Research Interest

Our research focuses on design, crystal growth, and characterization of novel quantum materials, particularly topological semimetals/insulators, unconventional superconductors, and quantum critical metals, by using the techniques described below.

Materials synthesis:

Metallic flux, vapor transport, hydrothermal synthesis

Bulk property measurements:

Charge/thermal/thermoelectric transport and thermodynamic measurements at very low temperatures in high magnetic field and/or under high pressure


Nematic Superconductivity

Superconductors that break rotational symmetry are called nematic superconductors by analogy with a nematic phase, in which the rotational symmetry is broken while the translational symmetry is preserved. Nematic superconductors can have odd-parity superconducting pairing states,which is a key ingredient to topological superconductivity. In deed, in the topological superconductor candidate metal-intercalated Bi2Se3, the nematic superconducting state has been evidenced experimentally by the rotational symmetry breaking in heat capacity and nuclear magnetic resonance measurements.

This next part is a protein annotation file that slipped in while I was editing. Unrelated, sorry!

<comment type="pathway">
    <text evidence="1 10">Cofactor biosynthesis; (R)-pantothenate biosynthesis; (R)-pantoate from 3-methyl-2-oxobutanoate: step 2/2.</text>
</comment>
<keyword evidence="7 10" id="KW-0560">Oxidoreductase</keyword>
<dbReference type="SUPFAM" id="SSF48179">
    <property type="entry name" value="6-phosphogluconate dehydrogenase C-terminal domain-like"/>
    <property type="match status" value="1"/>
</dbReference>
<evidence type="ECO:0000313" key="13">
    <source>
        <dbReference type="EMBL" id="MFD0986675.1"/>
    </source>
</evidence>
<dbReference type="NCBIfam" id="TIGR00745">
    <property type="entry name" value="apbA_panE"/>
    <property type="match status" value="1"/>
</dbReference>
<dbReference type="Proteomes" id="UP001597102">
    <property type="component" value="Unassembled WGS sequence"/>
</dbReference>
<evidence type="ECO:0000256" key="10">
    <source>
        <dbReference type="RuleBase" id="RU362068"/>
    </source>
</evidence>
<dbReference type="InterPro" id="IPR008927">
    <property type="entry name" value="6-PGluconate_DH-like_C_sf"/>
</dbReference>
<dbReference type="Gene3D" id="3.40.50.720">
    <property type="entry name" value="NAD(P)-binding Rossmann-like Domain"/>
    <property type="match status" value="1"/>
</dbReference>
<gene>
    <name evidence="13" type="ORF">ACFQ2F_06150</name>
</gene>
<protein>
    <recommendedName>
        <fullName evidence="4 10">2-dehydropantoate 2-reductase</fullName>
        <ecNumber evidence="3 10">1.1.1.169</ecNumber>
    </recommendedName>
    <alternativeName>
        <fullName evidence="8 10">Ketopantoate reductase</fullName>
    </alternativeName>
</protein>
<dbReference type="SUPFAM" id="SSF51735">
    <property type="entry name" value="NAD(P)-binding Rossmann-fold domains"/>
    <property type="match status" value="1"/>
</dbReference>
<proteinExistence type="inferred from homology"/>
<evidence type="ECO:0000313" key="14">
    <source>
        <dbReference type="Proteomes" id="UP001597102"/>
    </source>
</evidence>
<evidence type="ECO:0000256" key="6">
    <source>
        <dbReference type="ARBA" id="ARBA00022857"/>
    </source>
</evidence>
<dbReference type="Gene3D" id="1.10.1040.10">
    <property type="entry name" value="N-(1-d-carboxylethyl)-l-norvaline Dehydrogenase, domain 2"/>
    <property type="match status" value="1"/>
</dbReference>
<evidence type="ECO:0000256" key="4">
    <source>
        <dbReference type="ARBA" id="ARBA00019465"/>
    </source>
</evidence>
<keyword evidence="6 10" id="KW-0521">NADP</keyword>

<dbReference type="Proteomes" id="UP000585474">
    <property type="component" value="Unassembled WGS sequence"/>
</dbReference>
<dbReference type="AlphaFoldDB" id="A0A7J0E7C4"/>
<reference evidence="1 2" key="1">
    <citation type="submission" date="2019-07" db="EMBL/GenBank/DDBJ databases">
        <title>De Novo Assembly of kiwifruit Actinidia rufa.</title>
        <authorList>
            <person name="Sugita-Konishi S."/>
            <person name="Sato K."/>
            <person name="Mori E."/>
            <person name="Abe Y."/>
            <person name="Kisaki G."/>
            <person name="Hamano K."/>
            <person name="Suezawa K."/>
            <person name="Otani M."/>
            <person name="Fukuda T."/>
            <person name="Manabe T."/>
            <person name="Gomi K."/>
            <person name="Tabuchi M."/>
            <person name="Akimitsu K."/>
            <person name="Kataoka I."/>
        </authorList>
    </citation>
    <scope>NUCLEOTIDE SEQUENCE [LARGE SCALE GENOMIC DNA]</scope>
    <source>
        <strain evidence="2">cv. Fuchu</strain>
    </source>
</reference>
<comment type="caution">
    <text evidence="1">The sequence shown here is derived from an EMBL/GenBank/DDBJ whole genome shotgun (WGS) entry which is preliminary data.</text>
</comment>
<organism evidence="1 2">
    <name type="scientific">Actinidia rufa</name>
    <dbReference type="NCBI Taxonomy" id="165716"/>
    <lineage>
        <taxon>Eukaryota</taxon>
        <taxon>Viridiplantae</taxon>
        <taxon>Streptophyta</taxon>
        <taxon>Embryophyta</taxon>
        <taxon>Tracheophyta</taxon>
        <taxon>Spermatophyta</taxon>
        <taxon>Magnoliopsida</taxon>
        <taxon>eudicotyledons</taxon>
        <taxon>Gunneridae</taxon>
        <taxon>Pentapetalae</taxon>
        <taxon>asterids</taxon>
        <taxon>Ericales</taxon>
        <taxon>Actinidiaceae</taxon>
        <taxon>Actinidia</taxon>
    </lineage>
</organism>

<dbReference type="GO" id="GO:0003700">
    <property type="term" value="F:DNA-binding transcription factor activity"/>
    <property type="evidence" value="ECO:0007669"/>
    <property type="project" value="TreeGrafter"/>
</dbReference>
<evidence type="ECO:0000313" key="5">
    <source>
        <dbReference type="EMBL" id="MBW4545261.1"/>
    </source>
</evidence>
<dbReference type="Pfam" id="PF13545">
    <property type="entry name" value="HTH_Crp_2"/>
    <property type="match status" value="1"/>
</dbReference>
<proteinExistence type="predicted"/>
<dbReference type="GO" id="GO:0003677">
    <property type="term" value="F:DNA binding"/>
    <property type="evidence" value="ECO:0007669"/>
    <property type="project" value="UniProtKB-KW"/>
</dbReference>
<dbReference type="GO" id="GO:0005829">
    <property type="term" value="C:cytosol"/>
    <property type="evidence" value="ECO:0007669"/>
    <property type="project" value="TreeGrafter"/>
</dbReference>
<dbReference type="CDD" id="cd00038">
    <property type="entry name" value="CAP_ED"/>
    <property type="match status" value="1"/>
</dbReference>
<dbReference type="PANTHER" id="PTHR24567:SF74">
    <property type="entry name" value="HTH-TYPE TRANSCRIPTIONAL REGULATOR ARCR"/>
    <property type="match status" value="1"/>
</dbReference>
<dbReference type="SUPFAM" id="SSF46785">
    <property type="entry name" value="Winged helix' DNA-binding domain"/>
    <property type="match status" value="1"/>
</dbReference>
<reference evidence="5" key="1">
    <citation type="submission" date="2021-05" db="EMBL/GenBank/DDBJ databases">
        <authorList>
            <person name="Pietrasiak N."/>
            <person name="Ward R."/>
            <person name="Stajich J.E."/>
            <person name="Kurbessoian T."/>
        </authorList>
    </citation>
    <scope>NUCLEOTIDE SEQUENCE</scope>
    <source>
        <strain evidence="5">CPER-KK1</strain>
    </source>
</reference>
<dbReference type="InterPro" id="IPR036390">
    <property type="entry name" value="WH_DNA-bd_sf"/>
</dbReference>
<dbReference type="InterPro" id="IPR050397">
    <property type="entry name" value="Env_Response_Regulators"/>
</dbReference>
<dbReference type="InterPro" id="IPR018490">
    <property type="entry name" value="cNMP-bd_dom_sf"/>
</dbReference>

Crystal structure of CaSn3 (left) and the nematic gap structure of CaSn3 compatible with our experimental results (right)

Recently, the binary stannide semimetal CaSn3, crystallizing in the cubic AuCu3-type structure with point group Oh, has been proposed as a prime candidate for a topological superconductor. We have revealed the rotational-symmetry breaking about a C4 axis in the upper critical field in this material. In addition, our μSR measurements unveil its fully-gapped superconducting state without time-reversal-symmetry breaking. Our observations suggest that an odd-parity nematic superconducting pairing state is realized in CaSn3 [Phys. Rev. B 105, 094508 (2022)].

Fermiology of a topological semimetal

The Fermiology of the normal state is crucial to discover topological superconductors. In particular, the number of time-reversal-invariant momenta (TRIM) in the Brillouin zone enclosed by Fermi surfaces is tightly linked to the topological class of time-reversal-invariant systems.